On the eve of President Donald Trump’s inauguration, over 150 actors, directors, artists, playwrights, designers, students, technicians and other members of the Ithaca community stood together in a circle in front of the Kitchen Theatre Company on West State Street. Each person held their own source of light, be it a candle or an LED bulb. An elderly man near the center of the circle proudly carried a ghost light — an electric light in a wire cage that is typically left on the stage when a theater is unoccupied.
“The Ghostlight Project takes its name from an action that we all do daily, when our theaters go dark at the end of the day: We turn on the ghost light, offering visibility and safety for anyone who enters,” said Rachel Lampert, artistic director of the Kitchen Theatre Company, to the crowd. “Like a ghost light, we create light tonight that will represent our commitment to safeguard many things. It will symbolize a safe harbor for many of us … who find themselves targeted because of race, class, religion, country of origin, immigration status, ability, disability, gender identity and sexual identity.”
Then, on Lampert’s countdown, the people in the crowd switched on their lights, creating a glow that lit the front of the theater as they prepared to march to The Commons and reunite in front of Center Ithaca.
Members of 13 local theater groups — about 160 people — came to the march on Jan. 19, including the Kitchen Theatre Company, Hangar Theatre, Civic Ensemble, The Cherry Arts, the Ithaca Shakespeare Company and others.
But Ithaca did not march alone. The Ghostlight Project occurred within theater communities nationally — from Broadway to high school, regional and community theaters. At 5:30 p.m., when the Ithaca theater community turned on its lights, so did thousands of people across America in their respective time zones.
The project was created by the Ghostlight Steering Committee, a group of performers and artists whose goal was to combat what it perceived as Trump’s recurring hate speech. Trump frequently targeted marginalized groups, including Muslims, African Americans, undocumented immigrants, people with disabilities and members of the lesbian, gay, bisexual, transgender and queer community, throughout his campaign with messages that posed threats to their rights.
Samuel BuggeIn, artistic director of The Cherry Arts theater group, put emphasis on civil discourse in his statement.
“The Cherry Arts pledges to continuing putting voices from nearby in dialogue with voices from far away and to keep challenging our audiences and our community to understand other ways of making stories out of our lives,” BuggeIn said. “[We] pledge to be a place of radical inclusion and broadening horizons.”
Judy Levitt, adjunct acting instructor at Ithaca College, said part of her reason for attending the march was the reaction she received from her students the day following the election.
“There were students in my classes who were crying,” she said. “We had a meditation, and then I said, ‘We have to honor our feelings right now. We have to own them and fight for what we believe in and take care of each other.’ I think that’s what we’re all doing here tonight during this walk.”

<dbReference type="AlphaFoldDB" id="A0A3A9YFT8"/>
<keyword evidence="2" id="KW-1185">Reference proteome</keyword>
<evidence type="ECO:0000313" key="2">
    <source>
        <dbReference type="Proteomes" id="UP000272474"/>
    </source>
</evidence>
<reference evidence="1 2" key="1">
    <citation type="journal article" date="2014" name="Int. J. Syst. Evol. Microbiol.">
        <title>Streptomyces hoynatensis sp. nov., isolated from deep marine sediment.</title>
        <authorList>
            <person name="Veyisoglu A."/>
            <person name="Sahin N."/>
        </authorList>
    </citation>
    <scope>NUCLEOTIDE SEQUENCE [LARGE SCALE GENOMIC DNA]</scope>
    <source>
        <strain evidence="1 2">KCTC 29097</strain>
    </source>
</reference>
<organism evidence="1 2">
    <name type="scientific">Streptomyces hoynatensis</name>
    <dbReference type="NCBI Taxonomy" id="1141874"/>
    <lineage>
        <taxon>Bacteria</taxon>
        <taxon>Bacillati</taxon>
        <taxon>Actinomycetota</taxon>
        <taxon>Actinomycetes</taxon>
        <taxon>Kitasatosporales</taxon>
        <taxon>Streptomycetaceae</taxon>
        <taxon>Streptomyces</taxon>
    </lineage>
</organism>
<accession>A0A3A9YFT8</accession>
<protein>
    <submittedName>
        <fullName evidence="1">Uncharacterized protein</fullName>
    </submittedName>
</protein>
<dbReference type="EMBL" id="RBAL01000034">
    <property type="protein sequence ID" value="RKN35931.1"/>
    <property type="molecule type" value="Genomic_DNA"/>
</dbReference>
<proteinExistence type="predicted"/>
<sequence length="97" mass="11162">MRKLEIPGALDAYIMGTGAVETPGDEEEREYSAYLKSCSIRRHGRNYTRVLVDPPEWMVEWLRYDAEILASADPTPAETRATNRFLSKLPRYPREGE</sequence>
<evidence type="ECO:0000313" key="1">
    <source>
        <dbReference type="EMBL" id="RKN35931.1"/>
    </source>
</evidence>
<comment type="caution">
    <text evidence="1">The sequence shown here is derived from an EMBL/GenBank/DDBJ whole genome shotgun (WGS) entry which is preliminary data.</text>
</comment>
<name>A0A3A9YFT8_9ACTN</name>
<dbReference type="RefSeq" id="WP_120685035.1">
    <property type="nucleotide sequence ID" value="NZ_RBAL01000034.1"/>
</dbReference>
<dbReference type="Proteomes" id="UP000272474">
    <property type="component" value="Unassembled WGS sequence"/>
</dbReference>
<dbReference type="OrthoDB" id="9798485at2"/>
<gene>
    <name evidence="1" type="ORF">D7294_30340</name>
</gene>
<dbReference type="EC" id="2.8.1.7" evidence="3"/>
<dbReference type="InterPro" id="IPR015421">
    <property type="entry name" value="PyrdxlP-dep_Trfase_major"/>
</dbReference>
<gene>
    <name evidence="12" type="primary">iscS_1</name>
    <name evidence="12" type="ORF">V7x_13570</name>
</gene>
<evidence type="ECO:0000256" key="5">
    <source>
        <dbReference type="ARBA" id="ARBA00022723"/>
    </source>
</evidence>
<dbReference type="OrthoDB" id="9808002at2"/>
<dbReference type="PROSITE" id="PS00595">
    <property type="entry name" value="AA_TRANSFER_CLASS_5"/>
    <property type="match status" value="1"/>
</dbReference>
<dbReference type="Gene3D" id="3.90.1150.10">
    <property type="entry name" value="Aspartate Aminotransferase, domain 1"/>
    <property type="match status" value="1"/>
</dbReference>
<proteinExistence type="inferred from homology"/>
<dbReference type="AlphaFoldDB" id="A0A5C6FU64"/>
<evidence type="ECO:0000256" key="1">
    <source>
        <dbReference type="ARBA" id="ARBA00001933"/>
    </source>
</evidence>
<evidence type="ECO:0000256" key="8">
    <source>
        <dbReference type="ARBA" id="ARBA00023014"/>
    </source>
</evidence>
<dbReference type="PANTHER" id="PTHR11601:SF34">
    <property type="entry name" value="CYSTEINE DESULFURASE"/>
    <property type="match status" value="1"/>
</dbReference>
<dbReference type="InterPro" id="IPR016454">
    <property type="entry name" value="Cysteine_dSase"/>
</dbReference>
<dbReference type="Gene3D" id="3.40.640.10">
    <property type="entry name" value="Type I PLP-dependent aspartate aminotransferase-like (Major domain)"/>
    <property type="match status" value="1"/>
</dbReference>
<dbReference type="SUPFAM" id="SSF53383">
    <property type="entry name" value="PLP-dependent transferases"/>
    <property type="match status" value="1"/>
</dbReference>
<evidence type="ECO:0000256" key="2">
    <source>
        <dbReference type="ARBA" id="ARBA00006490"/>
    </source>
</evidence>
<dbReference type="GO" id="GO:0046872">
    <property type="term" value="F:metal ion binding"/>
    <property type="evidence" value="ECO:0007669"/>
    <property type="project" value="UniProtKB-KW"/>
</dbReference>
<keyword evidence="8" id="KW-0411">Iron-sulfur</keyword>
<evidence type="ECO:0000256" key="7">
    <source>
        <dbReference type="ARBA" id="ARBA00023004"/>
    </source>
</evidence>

Event participants were asked to make or renew a pledge to protect the values of inclusion, participation and compassion for all people.
Lesley Greene, associate producing director at the Kitchen Theatre, said that because the Ithaca theater community is tight-knit and inclusive, reaching out to other theater groups about the walk was simple.
“It spread like wildfire,” Greene said. “It was all through email. There are a lot of us. We knew we wanted to be involved because we knew there were so many artists to involve. It was an obvious move to bring everybody together in one place.”
Scott Hitz, an Ithaca puppeteer who has worked on an off-Broadway version of “Avenue Q,” said it’s crucial to support local theater, especially in response to the new presidency.
“It doesn’t matter if you’re black, white, gay, straight, blue or a monster,” Hitz said, referencing his yeti puppet, Abe. “Ultimately, we all have the same desires. … We all want to take care of ourselves and our family. We want to take care of our kids and make the world a better place.”
Through Abe, Hitz said this is an event that people of all ages can understand and enjoy.
“There’s a lot of scary things going on right now, and there’s a lot of unsure feelings in the world,” Abe said. “It was so nice to have people together. I was walking with some kids. and I was able to make them smile, and that made me happy.”
Levitt said part of the reason she enjoys acting is because it allows her to understand other perspectives. She said banding together and expressing compassion is also the goal of The Ghostlight Project.
“I get to get inside of that character’s skin,” she said. “Our job is to create empathy for a wide variety of people. [This includes] their ambitions, their dreams, their defeats. It’s part of what we need to be human.”
Hitz said The Ghostlight Project implemented a sense of belonging for him and others in the community.
“I think having that sense of community and that sense of safety, that’s really what The Ghostlight Project was representing to me — a sense of safety, love and harmony,” Hitz said. “At the risk of being sappy — being supportive of one another, and feeling like we all belong.”